The Black Lips faced some heavy competition for attention on Coachella’s opening night, with Jack Johnson on the Main Stage and Fatboy Slim in a nearby dance tent, but the garage band wasn’t worried. “You either want to dance, you want to chill, or you want to rock,” says guitarist Cole Alexander, whose band is known for wild eruptions of noise, nudity and the sharing of fluids. “I think people are going to want to rock.” Guitarist Ian Saint Pe adds: “If you want to see someone make love to their guitar like Jack Johnson, or if you want to see someone beat the shit out of their guitars like us, you have your choice. We’re in America. It’s a free country.” Rock Daily sought more answers.

oolest thing about your own set:
Alexander: “We have fun. I don’t know that we’re the best musicians, but it will be the most entertaining.”
Saint Pe: “We’ll actually luck out because [fans] will be all be drunk and tired, so it will sound good no matter what.”

Best part of playing in a desert tent:
Alexander: It’s kind of like a rodeo or a tee-pee.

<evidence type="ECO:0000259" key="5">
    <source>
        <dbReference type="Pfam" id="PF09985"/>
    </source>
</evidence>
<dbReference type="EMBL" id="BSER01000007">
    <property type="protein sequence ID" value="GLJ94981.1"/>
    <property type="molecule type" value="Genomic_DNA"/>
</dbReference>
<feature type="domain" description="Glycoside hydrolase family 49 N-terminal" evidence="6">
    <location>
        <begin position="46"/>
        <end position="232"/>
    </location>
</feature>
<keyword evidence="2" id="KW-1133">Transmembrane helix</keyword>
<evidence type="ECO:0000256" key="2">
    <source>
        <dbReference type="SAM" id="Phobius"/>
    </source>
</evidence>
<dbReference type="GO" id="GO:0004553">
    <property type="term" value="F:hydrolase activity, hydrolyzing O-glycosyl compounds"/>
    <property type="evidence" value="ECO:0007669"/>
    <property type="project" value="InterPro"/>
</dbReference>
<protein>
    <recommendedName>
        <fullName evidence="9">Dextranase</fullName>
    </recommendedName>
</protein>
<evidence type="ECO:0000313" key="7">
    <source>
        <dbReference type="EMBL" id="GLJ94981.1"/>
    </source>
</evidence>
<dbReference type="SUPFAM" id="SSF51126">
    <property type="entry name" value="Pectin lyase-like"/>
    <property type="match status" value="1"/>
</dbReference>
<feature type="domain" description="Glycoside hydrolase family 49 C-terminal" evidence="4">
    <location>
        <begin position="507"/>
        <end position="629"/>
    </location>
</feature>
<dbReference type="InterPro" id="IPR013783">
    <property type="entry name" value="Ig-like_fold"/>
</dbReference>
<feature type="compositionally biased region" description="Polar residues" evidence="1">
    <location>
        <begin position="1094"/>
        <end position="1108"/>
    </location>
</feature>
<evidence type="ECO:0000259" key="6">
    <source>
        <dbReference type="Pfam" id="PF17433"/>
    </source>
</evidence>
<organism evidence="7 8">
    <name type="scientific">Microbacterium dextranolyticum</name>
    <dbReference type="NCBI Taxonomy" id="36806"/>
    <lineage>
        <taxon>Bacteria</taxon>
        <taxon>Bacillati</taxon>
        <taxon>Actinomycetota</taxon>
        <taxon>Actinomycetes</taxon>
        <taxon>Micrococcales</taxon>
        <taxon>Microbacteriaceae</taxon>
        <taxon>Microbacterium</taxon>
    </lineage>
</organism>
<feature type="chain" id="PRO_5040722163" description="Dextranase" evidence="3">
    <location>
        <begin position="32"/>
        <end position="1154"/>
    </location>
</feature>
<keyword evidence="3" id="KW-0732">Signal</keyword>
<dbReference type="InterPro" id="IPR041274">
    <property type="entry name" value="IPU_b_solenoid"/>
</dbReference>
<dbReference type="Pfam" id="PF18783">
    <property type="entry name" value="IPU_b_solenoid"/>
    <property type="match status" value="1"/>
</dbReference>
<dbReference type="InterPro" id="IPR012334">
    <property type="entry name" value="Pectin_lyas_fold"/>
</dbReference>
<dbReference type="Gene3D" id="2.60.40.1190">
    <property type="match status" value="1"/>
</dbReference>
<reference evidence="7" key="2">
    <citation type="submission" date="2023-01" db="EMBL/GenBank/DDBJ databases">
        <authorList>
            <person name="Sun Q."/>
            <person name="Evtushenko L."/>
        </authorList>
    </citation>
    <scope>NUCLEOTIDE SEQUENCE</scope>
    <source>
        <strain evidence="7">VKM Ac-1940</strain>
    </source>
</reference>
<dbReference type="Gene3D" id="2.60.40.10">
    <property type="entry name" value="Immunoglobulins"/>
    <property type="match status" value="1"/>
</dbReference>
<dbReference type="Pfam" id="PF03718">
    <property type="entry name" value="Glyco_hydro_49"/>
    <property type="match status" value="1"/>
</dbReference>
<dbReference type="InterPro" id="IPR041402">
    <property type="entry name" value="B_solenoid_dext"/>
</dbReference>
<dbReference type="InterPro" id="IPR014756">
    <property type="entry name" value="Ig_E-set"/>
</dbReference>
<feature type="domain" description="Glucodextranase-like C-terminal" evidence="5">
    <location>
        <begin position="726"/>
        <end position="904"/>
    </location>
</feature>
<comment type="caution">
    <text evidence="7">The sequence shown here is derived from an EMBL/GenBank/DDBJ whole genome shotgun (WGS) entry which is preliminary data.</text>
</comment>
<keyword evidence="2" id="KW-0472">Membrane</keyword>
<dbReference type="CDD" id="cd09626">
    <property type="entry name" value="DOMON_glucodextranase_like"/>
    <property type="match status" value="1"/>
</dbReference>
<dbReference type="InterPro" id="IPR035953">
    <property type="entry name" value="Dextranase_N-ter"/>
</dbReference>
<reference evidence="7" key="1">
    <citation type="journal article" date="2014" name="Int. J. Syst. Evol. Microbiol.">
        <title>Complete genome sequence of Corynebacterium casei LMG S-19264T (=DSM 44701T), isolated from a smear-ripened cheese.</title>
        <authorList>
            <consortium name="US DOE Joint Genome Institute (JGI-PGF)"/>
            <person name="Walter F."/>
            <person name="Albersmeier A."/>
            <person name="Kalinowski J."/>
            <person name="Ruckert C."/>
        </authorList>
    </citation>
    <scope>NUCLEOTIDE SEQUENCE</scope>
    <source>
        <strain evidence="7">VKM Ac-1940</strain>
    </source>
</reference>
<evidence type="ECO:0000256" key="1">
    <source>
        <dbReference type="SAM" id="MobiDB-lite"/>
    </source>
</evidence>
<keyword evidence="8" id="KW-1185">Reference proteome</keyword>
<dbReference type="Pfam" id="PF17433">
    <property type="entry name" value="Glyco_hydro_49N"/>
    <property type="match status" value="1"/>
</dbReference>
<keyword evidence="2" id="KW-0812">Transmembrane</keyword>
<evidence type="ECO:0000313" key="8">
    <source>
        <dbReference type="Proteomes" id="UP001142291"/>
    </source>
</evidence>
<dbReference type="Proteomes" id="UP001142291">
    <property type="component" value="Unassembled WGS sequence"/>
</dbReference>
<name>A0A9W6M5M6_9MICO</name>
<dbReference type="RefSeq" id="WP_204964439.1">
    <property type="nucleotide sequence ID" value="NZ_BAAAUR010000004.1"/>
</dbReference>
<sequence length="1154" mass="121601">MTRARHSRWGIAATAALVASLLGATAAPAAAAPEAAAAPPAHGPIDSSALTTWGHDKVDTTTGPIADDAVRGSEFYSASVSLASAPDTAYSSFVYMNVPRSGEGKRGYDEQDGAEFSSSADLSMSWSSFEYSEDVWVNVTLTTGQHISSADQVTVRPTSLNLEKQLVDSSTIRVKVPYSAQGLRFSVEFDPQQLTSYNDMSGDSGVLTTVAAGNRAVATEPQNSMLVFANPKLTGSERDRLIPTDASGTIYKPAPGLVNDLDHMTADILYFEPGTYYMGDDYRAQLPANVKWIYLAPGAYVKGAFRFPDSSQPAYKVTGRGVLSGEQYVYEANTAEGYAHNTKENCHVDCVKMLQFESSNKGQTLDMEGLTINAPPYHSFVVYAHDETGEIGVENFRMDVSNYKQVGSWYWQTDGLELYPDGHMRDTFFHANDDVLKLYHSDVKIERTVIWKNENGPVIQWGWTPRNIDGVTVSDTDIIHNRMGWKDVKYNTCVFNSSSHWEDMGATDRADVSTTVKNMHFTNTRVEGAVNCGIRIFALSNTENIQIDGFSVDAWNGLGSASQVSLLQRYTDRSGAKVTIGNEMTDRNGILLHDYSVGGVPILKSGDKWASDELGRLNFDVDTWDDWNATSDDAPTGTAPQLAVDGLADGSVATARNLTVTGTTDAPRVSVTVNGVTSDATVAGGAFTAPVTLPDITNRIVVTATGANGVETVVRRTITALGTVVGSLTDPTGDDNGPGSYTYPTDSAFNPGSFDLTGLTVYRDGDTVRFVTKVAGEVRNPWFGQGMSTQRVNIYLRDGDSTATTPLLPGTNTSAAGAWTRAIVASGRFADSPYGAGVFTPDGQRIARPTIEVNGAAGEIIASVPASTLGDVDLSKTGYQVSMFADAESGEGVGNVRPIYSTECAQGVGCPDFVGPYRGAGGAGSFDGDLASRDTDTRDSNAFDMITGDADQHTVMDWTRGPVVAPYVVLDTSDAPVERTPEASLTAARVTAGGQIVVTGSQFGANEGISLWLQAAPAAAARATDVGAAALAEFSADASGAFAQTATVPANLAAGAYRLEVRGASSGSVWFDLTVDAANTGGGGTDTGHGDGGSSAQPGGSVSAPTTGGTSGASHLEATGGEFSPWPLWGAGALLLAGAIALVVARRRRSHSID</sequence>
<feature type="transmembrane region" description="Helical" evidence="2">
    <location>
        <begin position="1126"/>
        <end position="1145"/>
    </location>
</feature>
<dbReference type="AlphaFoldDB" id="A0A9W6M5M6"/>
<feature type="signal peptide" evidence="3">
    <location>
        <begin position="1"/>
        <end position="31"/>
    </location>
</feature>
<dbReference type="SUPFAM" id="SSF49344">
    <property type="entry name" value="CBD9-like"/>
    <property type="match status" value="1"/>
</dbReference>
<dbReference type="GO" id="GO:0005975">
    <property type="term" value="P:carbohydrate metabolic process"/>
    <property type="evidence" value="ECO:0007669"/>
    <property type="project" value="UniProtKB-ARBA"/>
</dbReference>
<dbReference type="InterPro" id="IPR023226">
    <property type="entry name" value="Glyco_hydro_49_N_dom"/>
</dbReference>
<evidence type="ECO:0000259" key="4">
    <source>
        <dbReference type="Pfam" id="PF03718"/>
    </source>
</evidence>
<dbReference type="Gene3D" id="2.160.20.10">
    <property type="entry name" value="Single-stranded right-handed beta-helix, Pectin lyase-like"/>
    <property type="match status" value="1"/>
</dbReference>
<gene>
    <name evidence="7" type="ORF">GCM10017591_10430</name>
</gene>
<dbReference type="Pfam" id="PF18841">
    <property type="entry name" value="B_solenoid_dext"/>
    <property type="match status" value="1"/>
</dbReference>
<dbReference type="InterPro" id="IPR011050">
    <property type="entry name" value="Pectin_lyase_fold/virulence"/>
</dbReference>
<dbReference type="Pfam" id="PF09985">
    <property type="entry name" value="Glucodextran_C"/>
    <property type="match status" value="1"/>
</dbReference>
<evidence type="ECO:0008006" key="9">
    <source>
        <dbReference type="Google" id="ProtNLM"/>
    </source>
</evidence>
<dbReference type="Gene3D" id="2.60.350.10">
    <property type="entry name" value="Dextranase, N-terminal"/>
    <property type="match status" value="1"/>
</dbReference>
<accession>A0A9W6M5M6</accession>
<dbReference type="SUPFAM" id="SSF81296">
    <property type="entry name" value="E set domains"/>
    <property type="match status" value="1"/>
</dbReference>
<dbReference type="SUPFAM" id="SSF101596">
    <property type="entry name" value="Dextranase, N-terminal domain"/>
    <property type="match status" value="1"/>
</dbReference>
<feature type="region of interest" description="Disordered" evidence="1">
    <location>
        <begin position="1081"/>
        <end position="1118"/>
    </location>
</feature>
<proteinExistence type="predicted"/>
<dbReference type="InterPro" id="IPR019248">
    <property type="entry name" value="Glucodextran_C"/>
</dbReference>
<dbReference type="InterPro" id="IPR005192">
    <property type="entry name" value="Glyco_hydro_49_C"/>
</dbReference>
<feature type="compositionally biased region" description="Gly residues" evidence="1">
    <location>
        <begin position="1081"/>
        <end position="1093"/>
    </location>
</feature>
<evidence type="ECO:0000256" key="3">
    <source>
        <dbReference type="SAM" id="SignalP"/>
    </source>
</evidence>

Best Coachella drug (or cocktail):
Alexander: “I like Robitussin.” (more…)

Source: Rollingstone

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Apr 26, 2008

how to date safer online


Many people are still hesitate to find their dating partner on the net. Most of them think that online dating is not safe anymore, risky and they often disappointed because people they meet often did not match with they imagine. that happened may one of them did not fill the appropriate fact on their profile. ya, who will guarantee if anyone will cheat you?

This may will help you finding the true dating partner, guide you how to date safer online. Dating expert Stephany Alexander recently discussed how to date safer online by date screening. Ms. Alexander discusses the importance of background checks and character checks. Features some of her media appearance clips. Ms. Alexander is an online dating expert and CEO/Founder of WomanSavers.com, the world's largest database rating men targeting abusive and cheating men. Research and rate BEFORE you date to promote safer dating worldwide.

in order to protect yourself from the date scams, let learn from the dating expert
. Play that video, note the important point, then practice it. See more tips how to be success in online dating at http://www.womansavers.com/datingrelationshipexpert.asp.